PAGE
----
• Additive Based
    • Multiplicative Based
    • Condensation based
    • Decomposition
    • Data Swapping
    • Our approach: Privacy is a personal choice, so should be
    • individually adaptable
    • (Liu, Kantarcioglu and Thuraisingham ICDM’06)
  • 18. Perturbation Based Approaches for Privacy Preserving Data Mining
    • The trend is to make PPDM approaches to reflect reality
    • We investigated perturbation based approaches with real-world data sets
    • We give a applicability study to the current approaches
      • Liu, Kantarcioglu and Thuraisingham, DKE 07
    • We found out,
      • The reconstruction of the original distribution may not work well with real-world data sets
      • Try to modify perturbation techniques, and adapt some data mining tools, e.g. Liu, Kantarcioglu and Thuraisingham, Novel decision tree – UTD technical report 06
  • 19. Platform for Privacy Preferences (P3P): What is it?
    • P3P is an emerging industry standard that enables web sites t9o express their privacy practices in a standard format
    • The format of the policies can be automatically retrieved and understood by user agents
    • It is a product of W3C; World wide web consortium
    • www.w3c.org
    • When a user enters a web site, the privacy policies of the web site is conveyed to the user; If the privacy policies are different from user preferences, the user is notified; User can then decide how to proceed
    • Several major corporations are working on P3P standards including
  • 20. Privacy for Assured Information Sharing Export Data/Policy Component Data/Policy for Agency A Data/Policy for Federation Export Data/Policy Component Data/Policy for Agency C Component Data/Policy for Agency B Export Data/Policy
  • 21. Privacy Preserving Surveillance Raw video surveillance data Face Detection and Face Derecognizing system Suspicious Event Detection System Manual Inspection of video data Comprehensive security report listing suspicious events and people detected Suspicious people found Suspicious events found Report of security personnel Faces of trusted people derecognized to preserve privacy
  • 22. Directions: Foundations of Privacy Preserving Data Mining
    • We proved in 1990 that the inference problem in general was unsolvable, therefore the suggestion was to explore the solvability aspects of the problem.
    • Can we do something similar for privacy?
      • Is the general privacy problem solvable?
      • What are the complicity classes?
      • What is the storage and time complicity
    • We need to explore the foundation of PPDM and related privacy solutions
  • 23. Directions: Testbed Development and Application Scenarios
    • There are numerous PPDM related algorithms. How do they compare with each other? We need a testbed with realistic parameters to test the algorithms
    • It is time to develop real world scenarios where these algorithms can be utilized
    • Is it feasible to develop realistic commercial products or should each organization adapt product to suit their needs?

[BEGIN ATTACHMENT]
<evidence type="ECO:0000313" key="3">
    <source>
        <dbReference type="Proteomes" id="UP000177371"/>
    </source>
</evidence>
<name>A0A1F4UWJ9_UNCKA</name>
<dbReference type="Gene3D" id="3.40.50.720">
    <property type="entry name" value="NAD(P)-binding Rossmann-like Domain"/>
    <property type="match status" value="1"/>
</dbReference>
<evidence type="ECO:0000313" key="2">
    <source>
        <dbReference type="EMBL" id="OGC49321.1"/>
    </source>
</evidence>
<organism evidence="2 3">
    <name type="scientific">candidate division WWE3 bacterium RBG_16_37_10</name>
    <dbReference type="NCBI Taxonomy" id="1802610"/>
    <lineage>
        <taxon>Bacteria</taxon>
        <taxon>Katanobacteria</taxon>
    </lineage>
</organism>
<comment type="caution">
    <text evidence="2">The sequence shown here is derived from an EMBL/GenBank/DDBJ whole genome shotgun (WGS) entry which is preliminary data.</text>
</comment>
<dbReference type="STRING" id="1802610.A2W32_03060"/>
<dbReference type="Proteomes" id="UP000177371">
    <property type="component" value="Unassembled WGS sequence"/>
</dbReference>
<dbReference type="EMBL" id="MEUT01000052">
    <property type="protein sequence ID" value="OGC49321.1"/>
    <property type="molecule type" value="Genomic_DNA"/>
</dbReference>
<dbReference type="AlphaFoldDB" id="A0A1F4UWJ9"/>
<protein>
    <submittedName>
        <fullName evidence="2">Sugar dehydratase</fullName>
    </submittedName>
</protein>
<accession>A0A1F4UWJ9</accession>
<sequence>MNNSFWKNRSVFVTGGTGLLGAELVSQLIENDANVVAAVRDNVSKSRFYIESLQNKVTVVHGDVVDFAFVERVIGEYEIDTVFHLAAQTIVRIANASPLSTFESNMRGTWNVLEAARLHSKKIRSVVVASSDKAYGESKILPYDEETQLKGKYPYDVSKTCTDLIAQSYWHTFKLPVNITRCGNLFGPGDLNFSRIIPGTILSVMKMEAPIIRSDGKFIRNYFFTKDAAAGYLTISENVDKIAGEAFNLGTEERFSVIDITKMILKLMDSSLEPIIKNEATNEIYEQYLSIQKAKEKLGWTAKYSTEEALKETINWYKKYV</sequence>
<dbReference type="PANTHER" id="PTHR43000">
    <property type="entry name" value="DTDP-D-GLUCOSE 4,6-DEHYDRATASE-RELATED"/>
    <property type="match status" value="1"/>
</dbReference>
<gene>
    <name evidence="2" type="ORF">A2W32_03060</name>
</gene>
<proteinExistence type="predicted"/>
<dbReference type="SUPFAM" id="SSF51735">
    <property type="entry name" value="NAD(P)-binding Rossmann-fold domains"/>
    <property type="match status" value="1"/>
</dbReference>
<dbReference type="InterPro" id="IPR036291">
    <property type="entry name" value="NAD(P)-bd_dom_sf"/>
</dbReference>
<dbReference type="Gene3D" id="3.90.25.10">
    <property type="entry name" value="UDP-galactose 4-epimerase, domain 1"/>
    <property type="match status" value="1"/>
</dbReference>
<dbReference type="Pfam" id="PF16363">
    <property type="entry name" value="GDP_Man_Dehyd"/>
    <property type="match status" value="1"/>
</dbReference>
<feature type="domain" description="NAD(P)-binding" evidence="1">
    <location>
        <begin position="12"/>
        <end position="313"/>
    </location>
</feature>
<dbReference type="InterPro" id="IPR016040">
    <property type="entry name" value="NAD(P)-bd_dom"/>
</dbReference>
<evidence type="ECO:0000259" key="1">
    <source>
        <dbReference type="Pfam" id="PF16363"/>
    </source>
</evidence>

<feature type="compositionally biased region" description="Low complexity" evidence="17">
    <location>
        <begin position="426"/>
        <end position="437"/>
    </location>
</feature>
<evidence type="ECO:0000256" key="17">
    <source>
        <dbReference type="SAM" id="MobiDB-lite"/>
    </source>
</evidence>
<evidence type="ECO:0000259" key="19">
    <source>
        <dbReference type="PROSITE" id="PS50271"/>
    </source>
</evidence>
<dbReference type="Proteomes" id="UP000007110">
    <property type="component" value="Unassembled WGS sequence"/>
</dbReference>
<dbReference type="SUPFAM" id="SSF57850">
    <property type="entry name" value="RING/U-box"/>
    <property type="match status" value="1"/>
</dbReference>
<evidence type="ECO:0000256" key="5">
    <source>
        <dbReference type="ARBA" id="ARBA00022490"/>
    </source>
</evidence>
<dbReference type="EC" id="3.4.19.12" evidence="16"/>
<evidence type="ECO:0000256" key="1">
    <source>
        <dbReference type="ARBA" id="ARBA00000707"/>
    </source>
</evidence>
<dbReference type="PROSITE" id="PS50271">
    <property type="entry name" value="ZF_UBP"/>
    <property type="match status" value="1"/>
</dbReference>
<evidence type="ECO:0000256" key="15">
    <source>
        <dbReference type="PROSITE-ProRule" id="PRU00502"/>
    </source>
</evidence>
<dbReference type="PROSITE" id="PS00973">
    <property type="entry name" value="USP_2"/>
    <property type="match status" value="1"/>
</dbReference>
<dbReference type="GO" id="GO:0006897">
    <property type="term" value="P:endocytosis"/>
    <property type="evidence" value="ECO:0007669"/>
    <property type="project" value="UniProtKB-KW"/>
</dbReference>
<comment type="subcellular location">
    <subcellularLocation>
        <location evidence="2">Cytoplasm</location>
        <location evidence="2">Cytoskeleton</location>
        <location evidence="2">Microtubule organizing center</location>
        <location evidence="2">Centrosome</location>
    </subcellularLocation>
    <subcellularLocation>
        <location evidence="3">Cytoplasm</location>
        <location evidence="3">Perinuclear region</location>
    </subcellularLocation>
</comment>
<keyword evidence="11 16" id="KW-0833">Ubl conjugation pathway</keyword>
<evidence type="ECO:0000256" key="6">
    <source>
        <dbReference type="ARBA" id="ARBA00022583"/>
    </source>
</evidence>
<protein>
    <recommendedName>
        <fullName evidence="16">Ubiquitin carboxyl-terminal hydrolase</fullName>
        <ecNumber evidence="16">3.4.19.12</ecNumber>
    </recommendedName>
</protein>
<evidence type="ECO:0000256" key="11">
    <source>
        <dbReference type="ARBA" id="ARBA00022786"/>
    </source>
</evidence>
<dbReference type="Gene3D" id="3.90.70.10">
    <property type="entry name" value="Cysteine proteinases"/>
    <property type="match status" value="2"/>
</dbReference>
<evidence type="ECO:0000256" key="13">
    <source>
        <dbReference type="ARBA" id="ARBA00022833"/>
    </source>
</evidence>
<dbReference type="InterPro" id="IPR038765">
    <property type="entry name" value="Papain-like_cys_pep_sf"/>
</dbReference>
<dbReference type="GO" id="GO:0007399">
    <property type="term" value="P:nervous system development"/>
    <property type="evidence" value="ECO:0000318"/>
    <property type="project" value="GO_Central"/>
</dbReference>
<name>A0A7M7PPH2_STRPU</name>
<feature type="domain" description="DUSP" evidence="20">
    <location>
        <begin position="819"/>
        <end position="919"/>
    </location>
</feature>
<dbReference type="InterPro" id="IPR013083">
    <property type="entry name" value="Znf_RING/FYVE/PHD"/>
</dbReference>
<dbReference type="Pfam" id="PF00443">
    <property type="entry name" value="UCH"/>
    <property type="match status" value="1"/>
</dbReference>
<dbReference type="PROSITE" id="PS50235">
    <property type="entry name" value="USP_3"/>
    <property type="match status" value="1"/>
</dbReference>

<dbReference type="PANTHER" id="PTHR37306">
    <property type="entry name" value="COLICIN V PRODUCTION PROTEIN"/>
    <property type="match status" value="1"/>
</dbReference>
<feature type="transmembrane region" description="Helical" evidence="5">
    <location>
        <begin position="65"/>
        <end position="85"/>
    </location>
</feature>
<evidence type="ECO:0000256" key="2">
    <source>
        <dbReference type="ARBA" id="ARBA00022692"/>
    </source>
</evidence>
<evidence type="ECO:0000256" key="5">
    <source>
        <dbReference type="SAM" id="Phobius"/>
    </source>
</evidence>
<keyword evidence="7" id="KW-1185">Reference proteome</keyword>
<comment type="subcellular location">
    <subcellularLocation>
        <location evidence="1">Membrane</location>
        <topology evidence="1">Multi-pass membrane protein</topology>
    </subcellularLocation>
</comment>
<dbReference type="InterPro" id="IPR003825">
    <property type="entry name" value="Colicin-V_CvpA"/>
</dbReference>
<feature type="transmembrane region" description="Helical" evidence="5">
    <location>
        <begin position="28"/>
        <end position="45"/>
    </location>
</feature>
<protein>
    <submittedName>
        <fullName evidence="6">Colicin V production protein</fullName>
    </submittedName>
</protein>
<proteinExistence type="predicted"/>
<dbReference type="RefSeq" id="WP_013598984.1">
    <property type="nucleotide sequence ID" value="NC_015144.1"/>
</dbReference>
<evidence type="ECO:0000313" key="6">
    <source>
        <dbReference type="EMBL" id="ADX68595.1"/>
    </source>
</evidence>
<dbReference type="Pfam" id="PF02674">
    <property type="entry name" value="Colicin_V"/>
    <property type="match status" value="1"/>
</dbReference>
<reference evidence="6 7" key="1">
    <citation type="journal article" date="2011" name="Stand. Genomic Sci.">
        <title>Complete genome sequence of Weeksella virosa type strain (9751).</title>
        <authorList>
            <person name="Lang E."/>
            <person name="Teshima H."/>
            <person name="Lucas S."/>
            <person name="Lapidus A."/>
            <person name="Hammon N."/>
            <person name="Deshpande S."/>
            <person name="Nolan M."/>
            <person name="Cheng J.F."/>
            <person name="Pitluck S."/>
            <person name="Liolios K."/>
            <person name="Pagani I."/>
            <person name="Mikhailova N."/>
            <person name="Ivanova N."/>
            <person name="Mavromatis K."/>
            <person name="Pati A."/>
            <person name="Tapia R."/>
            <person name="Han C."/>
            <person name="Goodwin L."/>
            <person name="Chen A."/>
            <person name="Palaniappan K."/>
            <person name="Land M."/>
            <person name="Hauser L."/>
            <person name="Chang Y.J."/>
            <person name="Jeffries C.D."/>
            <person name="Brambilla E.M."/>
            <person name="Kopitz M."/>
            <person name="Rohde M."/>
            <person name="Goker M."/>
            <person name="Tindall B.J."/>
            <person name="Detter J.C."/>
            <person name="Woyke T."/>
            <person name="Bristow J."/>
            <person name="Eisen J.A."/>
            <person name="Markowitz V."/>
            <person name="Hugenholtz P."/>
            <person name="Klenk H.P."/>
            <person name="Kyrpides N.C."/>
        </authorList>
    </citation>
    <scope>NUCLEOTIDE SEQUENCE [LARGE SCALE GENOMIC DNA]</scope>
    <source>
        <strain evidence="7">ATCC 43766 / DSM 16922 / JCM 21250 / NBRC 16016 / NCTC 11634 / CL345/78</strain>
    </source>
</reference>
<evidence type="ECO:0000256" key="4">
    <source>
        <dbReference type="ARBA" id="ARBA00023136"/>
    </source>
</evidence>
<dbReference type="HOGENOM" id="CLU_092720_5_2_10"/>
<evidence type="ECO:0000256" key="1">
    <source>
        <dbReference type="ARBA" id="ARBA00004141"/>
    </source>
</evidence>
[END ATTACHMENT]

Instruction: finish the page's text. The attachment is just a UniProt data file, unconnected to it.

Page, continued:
• 24. Key Points
    • 1. There is no universal definition for privacy, each organization must definite what it means by privacy and develop appropriate privacy policies
    • 2. Technology alone is not sufficient for privacy We need technologists, Policy expert, Legal experts and Social scientists to work on Privacy
    • 3. Some well known people have said ‘Forget about privacy” Therefore, should we pursue research on Privacy?
      • Interesting research problems, there need to continue with research
      • Something is better than nothing
      • Try to prevent privacy violations and if violations occur then prosecute
    • 4. We need to tackle privacy from all directions
  • 25. Application Specific Privacy?
    • Examining privacy may make sense for healthcare and financial applications
    • Does privacy work for Defense and Intelligence applications?
    • Is it even meaningful to have privacy for surveillance and geospatial applications
      • Once the image of my house is on Google Earth, then how much privacy can I have?
      • I may want my location to be private, but does it make sense if a camera can capture a picture of me?
      • If there are sensors all over the place, is it meaningful to have privacy preserving surveillance?
    • This suggests that we need application specific privacy
    • It is not meaningful to examine PPDM for every data mining algorithm and for every application
  • 26. CPT: Confidentiality, Privacy and Trust
    • I as a user of Organization A send data about me to organization B, I read the privacy policies enforced by organization B
      • If I agree to the privacy policies of organization B, then I will send data about me to organization B
      • If I do not agree with the policies of organization B, then I can negotiate with organization B
    • Even if the web site states that it will not share private information with others, do I trust the web site
    • Note: while confidentiality is enforced by the organization, privacy is determined by the user. Therefore for confidentiality, the organization will determine whether a user can have the data. If so, then the organization van further determine whether the user can be trusted
  • 27. Confidentiality, Privacy and Trust
    • How can we ensure the confidentiality of the data mining processes and results?
      • Access control policies
    • How can we trust the data mining processes and results
      • Verification and validation
    • How can we integrate confidentiality, privacy and trust with respect to data mining?
      • Need to examine the research challenges and form a research agenda
  • 28. Data Mining and Privacy: Friends or Foes?
    • They are neither friends nor foes
    • Need advances in both data mining and privacy
    • Need to design flexible systems
      • For some applications one may have to focus entirely on “pure” data mining while for some others there may be a need for “privacy-preserving” data mining
      • Need flexible data mining techniques that can adapt to the changing environments
    • Technologists, legal specialists, social scientists, policy makers and privacy advocates MUST work together